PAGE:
They were not, however, able to come to an agreement on 2011 salaries with Billy Butler, Robinson Tejeda and Kyle Davies. If there isn’t a deal reached with any of the three players by Monday, the team and player will exchange salary figures. Arbitration hearings start February first and run through the 18th. At any time before the arbitration figures are judged by a panel, the team and player can come to an agreement.
There’s a strong chance that the Royals can get all three to agree to a salary before it gets to that step. Davies made $1.8 million in 2010 and after a season where he finished with a 5.34 ERA and a 1.557 WHIP and had an ERA+ of 78, he’s not in much of a position to ask for more. Tejeda made $950,000 in 2010 and has pitched pretty well – well enough for a raise – but I don’t see how he’d win a hearing after missing chunks of the last two seasons with tendinitis issues. Those two seem like quick signings…
If there’s one of these three who’ll go to a hearing, it’s probably Butler. After two seasons where he’s achieved a .300 batting average and had a solid OPS, he’s definitely due a raise from his $470,000 2010 salary. He’s earned it. Before 2009, the Royals avoided an arbitration hearing with Zack Greinke by signing him to an extension. Perhaps they’ll take the same path with Butler. Regardless, Billy’s going to make a lot more money in 2011 than he did last year.
I expect all three to come to agreements over the weekend, with the caveat that Butler, who recently changed agents, may take his chances exchanging salary figures.
For comparison’s sake, Conor Jackson (who was still playing most of the time at first base) and the Diamondbacks agreed to a deal in his first year of arbitration eligibility after the 2008 season that got him a raise from $419,500 to $3.05 million. Jackson had hit .287/.367/.443/.810 to that point with 44 homers in 1744 plate appearances. Butler, through 2010, has a career line of .299/.359/.457/.816 with 55 homers in 2188 plate appearances.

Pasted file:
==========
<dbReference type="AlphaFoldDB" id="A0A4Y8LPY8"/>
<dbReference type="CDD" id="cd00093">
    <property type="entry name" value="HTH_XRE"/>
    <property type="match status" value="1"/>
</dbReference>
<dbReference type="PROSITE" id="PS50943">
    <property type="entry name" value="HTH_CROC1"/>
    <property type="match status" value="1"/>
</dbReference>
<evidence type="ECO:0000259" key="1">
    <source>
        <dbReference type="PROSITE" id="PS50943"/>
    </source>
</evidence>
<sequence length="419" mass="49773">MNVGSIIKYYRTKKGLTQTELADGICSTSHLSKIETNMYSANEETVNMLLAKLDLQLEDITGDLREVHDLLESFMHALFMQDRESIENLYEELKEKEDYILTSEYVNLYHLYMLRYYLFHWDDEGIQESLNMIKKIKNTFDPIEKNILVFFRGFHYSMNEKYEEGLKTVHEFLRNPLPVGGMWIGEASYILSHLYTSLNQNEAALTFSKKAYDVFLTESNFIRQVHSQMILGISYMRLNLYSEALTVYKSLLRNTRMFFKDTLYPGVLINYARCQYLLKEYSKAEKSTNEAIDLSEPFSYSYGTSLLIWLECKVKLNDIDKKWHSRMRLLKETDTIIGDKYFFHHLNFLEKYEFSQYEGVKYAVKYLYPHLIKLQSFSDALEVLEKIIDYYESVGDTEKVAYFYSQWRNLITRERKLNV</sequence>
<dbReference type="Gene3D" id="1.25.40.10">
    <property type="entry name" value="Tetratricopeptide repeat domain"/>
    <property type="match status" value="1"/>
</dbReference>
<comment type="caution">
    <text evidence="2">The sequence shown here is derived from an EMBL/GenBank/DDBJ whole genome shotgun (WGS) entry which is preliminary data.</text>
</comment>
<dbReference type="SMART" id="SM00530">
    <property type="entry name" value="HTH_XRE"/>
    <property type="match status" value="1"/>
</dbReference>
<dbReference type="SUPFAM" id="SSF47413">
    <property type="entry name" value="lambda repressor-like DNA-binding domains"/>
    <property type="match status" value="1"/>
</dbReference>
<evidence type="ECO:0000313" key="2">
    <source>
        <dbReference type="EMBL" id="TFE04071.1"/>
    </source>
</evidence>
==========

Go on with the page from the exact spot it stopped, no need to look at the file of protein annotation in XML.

In that same arbitration period, Mike Jacobs (newly acquired from the Marlins for Leo Nunez) and the Royals agreed to raise his salary from $395,000 to $3.275 million (and we know how well THAT turned out). Before 2008, Kevin Youkilis and the Red Sox agreed to bump his salary from $424,500 to $3 million after posting an OPS of .818 and OPS+ of 109 to that point.
All three were a couple years older than Butler at the time of their first arbitration season. All things considered, I’ll estimate Billy and the Royals land somewhere around $3.75 million for 2011 if they don’t end up negotiating a long-term extension.
Since becoming general manager in June 2006, Dayton Moore has signed every arbitration eligible player prior to a hearing becoming necessary. That suggests that 2011 will be no different.